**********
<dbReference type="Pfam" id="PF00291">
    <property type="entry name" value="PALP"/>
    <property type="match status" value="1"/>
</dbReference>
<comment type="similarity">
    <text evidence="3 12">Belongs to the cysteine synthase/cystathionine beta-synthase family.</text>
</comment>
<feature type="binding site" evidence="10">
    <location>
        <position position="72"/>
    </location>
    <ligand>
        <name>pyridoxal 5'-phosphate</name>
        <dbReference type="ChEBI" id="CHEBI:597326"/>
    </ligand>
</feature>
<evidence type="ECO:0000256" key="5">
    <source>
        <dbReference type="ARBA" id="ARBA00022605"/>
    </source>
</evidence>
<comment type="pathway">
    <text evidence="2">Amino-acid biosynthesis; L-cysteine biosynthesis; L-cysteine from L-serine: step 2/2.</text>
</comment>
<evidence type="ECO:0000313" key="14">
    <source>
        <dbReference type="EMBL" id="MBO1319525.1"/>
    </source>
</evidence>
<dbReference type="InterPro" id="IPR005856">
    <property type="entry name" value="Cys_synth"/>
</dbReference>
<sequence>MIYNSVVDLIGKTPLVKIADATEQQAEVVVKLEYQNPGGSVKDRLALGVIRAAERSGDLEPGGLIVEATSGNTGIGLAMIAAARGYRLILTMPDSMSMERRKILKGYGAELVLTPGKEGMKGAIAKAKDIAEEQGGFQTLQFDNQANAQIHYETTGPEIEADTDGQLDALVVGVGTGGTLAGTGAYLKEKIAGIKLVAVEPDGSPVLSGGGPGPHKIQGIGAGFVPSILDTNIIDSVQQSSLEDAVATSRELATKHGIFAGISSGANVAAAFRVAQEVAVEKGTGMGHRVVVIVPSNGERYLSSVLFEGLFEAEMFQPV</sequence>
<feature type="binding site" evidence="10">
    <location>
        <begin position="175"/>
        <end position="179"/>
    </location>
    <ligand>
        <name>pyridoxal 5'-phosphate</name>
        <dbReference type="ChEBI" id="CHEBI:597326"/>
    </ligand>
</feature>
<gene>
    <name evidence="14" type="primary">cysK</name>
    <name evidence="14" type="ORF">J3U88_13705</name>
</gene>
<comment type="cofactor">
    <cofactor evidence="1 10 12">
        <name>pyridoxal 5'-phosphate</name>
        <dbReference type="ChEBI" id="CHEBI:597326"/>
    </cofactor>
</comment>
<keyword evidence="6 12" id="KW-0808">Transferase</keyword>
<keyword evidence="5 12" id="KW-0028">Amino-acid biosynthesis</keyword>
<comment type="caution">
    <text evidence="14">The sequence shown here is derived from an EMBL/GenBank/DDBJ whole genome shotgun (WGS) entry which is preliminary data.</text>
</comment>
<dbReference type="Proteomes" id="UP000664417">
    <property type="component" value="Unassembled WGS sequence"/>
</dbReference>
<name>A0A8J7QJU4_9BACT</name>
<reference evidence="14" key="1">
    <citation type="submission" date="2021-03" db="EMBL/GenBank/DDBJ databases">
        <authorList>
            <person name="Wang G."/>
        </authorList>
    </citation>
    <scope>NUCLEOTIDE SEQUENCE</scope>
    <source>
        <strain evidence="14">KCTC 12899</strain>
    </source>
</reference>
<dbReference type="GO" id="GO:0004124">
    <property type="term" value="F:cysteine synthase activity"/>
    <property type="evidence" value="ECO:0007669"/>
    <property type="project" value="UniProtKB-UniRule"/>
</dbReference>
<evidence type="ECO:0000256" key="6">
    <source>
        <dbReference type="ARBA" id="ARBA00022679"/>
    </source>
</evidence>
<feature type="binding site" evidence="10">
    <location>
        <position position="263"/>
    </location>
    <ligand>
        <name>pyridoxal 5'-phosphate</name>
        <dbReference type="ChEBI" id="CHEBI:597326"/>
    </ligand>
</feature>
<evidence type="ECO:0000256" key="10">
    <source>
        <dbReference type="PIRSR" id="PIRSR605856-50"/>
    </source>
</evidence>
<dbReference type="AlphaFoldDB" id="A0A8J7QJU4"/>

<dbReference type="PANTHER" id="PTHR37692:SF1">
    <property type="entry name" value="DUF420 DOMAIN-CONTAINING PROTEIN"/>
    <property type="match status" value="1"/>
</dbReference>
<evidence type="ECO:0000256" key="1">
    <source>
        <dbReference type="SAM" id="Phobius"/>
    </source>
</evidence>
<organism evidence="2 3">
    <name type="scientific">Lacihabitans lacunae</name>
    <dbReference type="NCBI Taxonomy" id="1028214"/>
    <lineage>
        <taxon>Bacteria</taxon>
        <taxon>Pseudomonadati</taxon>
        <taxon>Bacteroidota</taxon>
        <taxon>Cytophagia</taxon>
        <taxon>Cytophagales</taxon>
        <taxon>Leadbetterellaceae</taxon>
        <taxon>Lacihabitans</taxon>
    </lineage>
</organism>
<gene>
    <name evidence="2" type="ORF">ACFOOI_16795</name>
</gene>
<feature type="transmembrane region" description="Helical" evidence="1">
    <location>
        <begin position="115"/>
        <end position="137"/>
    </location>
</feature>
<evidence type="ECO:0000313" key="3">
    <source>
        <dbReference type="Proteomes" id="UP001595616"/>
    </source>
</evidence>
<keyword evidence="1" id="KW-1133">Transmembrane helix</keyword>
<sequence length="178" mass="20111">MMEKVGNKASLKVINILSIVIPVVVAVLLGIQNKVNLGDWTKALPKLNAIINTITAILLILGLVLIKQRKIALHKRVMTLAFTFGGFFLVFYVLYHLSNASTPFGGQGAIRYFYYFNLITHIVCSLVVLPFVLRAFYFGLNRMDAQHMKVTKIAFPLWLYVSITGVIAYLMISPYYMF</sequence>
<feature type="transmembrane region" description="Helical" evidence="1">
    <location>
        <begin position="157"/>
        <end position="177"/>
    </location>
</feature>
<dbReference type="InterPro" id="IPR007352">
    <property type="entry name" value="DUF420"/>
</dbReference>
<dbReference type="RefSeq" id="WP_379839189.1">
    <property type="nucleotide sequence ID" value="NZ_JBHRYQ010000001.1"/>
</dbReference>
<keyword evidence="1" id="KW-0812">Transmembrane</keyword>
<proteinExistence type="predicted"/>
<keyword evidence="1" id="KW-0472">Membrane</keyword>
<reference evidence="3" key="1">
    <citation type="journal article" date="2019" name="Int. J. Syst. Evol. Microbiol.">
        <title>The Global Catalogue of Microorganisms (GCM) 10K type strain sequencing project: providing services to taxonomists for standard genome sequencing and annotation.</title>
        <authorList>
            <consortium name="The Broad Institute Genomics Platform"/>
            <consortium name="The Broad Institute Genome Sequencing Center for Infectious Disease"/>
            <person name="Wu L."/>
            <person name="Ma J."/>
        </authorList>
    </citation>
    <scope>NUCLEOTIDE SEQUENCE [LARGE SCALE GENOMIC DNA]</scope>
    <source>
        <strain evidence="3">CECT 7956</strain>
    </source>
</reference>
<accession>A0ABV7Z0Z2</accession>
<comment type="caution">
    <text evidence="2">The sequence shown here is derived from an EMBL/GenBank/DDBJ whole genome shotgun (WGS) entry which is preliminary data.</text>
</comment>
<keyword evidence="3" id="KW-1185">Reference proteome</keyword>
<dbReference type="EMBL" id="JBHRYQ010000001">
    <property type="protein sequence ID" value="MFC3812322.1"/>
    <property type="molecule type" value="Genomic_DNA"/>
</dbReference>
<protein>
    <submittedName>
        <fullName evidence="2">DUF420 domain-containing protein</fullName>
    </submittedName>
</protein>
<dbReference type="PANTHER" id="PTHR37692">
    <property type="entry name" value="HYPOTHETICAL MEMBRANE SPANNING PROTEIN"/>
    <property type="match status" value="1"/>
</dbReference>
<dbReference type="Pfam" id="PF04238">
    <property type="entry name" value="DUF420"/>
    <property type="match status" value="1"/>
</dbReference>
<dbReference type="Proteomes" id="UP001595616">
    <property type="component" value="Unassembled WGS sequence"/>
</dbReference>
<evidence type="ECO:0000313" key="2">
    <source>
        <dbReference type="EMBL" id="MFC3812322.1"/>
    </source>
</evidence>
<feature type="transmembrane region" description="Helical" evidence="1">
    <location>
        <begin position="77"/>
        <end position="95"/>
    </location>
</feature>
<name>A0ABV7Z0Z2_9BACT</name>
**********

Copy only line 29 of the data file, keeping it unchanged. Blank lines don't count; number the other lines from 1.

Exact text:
</evidence>